Windows Azure New Features
As mentioned in a previous post I have been working a lot with Windows Azure over the last year. I have to admit that when I started working with Azure I was comparing it with Amazon Web Services; and felt from an IaaS perspective it was lagging behind AWS. However, since then Microsoft has been steadily adding features and closing the gap.
I recently noticed that the latest Windows Azure PowerShell module (0.7.3) includes some interesting new editions which I assume must be new preview features Microsoft intend to release. In fact Microsoft have done this in the past for example with the ACL features for Endpoints it was first released as a preview features with PowerShell before being incorporated into the Azure portal, I will outline a few of those that are of interest (at least to me anyway).
I was in the middle of writing this post when Microsoft announced the availability of Express Route on their blog. Express route allows Level3 customers to 'directly' connect to Azure.
From some of the commands that are available it seems you may be able to do this with BGP:
What would be really great is if Microsoft developed the capability to allow customers to have BGP between deployments in different Microsoft Azure Data centres. This would enable a number of different high-availability and disaster recovery solutions in Azure.
Static Private IP Addresses
Looking at the changelog for the Azure PowerShell cmdlets I noticed there are now cmdlets for managing static IP addresses.
If you already use Azure, you will know that when you create a VM the Azure fabric allocates a private IP address via DHCP. The IP address is not fixed, it just has a very long lease. While IP addresses only change under a small set of circumstances such as when you deallocate a VM (shut it down from the Azure portal); for certain types of applications a changing IP address is problematic. For example, some applications maintain a record of the IP address in their configuration files or use it for licensing purposes and when it changes these applications can break. Active Directory domain controllers is another example where a changing IP address is not ideal (although Microsoft's current mitigation for this while awkward does work - which is to create the Domain Controller in a separate subnet and have it as the only VM in the subnet). Some applications configured as a cluster also rely on fixed IPs. If you want to setup a Hadoop cluster (i.e. not using HDInsight) in Azure this can be a little more complicated without fixed IPs in Azure.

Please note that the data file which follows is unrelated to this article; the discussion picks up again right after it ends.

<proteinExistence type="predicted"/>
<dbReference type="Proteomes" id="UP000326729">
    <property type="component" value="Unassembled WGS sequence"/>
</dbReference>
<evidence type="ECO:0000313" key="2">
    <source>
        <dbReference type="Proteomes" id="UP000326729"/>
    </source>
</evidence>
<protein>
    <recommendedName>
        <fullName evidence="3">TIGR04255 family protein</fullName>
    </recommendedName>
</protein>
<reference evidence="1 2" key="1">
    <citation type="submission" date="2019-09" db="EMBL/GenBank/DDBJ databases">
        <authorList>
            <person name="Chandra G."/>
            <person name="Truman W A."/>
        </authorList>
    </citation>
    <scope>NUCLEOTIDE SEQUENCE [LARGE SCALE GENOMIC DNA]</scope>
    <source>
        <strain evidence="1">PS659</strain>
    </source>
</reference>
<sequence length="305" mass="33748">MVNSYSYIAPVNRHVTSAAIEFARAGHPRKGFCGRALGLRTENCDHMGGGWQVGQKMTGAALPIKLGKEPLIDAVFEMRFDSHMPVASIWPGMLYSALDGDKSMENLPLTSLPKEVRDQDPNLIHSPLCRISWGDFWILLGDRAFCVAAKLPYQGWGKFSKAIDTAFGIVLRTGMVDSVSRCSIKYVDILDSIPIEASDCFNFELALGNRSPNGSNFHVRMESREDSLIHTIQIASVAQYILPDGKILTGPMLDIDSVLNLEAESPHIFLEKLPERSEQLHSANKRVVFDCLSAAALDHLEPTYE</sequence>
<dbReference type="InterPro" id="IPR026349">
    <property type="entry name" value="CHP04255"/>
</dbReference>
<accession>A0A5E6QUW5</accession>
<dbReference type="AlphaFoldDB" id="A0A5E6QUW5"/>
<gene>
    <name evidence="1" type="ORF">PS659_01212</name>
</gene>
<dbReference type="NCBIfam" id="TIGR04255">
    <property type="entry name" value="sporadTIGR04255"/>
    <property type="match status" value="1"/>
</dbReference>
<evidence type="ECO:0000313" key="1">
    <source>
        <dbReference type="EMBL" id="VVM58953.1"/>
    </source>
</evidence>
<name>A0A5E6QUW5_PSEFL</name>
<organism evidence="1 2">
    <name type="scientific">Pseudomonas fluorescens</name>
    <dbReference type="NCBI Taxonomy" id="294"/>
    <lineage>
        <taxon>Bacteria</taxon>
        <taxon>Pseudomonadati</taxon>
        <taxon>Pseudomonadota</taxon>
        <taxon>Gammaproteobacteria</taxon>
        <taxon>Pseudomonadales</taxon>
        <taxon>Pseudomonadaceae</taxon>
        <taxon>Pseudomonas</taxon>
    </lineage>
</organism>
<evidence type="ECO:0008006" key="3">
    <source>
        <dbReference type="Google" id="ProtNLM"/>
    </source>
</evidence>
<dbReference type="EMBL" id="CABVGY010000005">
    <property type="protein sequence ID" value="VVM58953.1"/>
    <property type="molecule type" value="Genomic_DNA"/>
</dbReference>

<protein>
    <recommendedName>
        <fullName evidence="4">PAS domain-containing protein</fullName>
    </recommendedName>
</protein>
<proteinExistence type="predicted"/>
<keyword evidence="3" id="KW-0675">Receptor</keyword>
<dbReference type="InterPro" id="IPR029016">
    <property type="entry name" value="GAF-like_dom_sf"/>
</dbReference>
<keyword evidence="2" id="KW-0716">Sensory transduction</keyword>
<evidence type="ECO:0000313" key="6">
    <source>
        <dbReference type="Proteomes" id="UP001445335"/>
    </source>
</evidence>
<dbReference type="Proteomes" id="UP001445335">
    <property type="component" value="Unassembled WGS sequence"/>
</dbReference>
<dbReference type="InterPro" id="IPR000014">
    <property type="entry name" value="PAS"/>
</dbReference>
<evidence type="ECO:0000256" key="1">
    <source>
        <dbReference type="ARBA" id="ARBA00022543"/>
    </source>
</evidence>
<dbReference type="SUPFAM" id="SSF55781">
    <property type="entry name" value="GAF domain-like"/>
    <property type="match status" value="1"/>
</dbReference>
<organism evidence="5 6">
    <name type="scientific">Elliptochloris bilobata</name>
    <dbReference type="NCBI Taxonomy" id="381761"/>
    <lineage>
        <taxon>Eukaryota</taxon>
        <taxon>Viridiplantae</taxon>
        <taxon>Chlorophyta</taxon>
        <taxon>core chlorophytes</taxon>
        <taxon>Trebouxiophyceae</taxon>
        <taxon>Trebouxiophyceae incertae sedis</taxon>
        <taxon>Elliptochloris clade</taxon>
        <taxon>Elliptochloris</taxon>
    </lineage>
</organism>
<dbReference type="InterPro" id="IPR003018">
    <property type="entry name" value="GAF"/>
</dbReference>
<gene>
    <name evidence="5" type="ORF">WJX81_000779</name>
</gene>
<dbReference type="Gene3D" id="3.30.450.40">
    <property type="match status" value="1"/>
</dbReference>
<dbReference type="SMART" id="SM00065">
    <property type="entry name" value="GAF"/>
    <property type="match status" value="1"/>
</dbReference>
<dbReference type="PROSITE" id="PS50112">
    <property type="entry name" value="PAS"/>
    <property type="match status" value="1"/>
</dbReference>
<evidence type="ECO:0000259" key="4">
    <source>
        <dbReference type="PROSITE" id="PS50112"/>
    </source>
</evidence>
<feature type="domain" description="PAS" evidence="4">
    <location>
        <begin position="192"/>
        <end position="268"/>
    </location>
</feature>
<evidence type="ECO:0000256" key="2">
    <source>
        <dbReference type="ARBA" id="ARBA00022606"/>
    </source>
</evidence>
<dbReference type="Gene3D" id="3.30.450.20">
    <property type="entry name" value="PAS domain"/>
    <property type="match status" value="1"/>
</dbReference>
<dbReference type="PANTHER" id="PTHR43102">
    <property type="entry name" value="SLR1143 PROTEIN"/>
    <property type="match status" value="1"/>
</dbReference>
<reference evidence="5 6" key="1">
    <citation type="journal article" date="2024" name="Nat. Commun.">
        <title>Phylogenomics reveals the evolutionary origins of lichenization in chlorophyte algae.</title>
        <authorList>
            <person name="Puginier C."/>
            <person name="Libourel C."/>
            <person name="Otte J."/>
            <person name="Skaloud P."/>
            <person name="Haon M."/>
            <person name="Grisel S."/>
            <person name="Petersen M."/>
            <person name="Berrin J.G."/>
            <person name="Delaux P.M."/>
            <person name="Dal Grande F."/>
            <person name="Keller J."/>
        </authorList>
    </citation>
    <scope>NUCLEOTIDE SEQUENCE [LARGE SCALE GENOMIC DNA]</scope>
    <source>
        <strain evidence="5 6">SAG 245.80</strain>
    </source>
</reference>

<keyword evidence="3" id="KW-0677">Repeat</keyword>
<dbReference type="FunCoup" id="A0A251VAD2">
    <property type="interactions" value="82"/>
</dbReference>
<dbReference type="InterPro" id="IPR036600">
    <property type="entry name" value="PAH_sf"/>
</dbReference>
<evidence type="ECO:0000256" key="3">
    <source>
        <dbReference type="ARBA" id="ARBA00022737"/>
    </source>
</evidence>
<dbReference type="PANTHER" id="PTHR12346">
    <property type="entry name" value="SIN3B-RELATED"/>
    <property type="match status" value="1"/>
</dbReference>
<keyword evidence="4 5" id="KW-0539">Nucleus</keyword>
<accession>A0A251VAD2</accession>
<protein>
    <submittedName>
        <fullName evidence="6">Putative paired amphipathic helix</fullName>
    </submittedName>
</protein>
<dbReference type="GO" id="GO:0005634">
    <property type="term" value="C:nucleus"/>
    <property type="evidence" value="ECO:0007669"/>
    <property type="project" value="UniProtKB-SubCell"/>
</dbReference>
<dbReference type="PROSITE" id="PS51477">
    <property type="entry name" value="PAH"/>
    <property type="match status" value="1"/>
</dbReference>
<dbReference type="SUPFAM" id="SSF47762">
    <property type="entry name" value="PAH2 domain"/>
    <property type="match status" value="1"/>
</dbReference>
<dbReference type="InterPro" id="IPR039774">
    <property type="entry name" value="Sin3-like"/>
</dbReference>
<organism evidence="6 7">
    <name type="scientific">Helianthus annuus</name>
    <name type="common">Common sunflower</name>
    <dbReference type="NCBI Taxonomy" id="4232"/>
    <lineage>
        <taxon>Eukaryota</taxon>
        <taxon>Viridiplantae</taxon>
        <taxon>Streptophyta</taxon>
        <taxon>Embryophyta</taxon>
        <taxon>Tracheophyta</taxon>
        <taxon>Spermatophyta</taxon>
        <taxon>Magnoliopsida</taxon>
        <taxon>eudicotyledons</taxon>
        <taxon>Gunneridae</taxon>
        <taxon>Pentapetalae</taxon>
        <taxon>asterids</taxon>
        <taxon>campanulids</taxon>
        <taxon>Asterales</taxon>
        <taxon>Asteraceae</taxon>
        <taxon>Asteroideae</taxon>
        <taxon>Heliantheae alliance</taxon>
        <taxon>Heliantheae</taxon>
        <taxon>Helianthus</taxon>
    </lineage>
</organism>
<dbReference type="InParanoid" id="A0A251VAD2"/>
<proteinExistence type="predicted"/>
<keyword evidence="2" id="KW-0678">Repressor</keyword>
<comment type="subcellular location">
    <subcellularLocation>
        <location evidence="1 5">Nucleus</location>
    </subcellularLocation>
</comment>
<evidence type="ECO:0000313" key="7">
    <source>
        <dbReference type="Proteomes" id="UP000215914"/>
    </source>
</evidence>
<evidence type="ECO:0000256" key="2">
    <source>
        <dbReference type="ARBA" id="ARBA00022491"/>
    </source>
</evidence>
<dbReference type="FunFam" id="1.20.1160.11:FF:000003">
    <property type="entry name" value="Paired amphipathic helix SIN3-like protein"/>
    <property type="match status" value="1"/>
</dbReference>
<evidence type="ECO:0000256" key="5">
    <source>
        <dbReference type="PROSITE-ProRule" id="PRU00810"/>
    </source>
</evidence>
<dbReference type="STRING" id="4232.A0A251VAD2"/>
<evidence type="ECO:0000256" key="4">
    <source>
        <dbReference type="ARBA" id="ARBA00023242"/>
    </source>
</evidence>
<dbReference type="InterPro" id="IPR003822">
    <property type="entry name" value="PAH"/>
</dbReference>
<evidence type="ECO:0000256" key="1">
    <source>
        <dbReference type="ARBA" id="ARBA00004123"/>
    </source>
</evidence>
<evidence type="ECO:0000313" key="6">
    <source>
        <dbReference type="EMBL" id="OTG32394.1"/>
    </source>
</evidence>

Azure Agent & BGInfo
The mention of Azure Extensions in the Azure PowerShell module change log:
- Led me to a blog post from the Windows Azure Technical Support Team, stating that IaaS VMs have an VM Agent installed by default if they are created with PowerShell. The Agent is pluggable and can support extensions that add new capabilities such as the BGInfo extension. This enables BGInfo (from the Sysinternals Suite) and configures it to display information on the desktop of a Windows VM such as the DeploymentID, Public IP, Private IP etc.
I have been including the Sysinternals Suite as part of my VM builds scripts and use BGInfo to display information such as this on my VMs so I can easily tell which VM I have RDP'd into and don't accidentally make a modification on the wrong VM.
Reserved Public IP Addresses
The previous version of the PowerShell module 0.7.2 included the ability to reserve public IP addresses allocated to a Cloud Service (known as a VIP).
It has long been a pain point for me that Microsoft Azure did not have this capability. One of the problems with changing IP public IP addresses is that it makes it difficult to restrict access from our on-premise firewall to Azure by IP address as there is a possibility the IP may change if you only have one VM and the VM is corrupted or is deallocated.
I haven't found any documentation on this preview feature but it would be great if you could move reserved IPs between deployments so that if you need to migrate VMs to a new VNET or subscription you can also move the VIP (of course Microsoft would only be able to allow you to do this within a Region, as the IP address ranges are different across regions).
I'll be playing with these the static VNET and reserved VIPs - I've been waiting a long time for these features!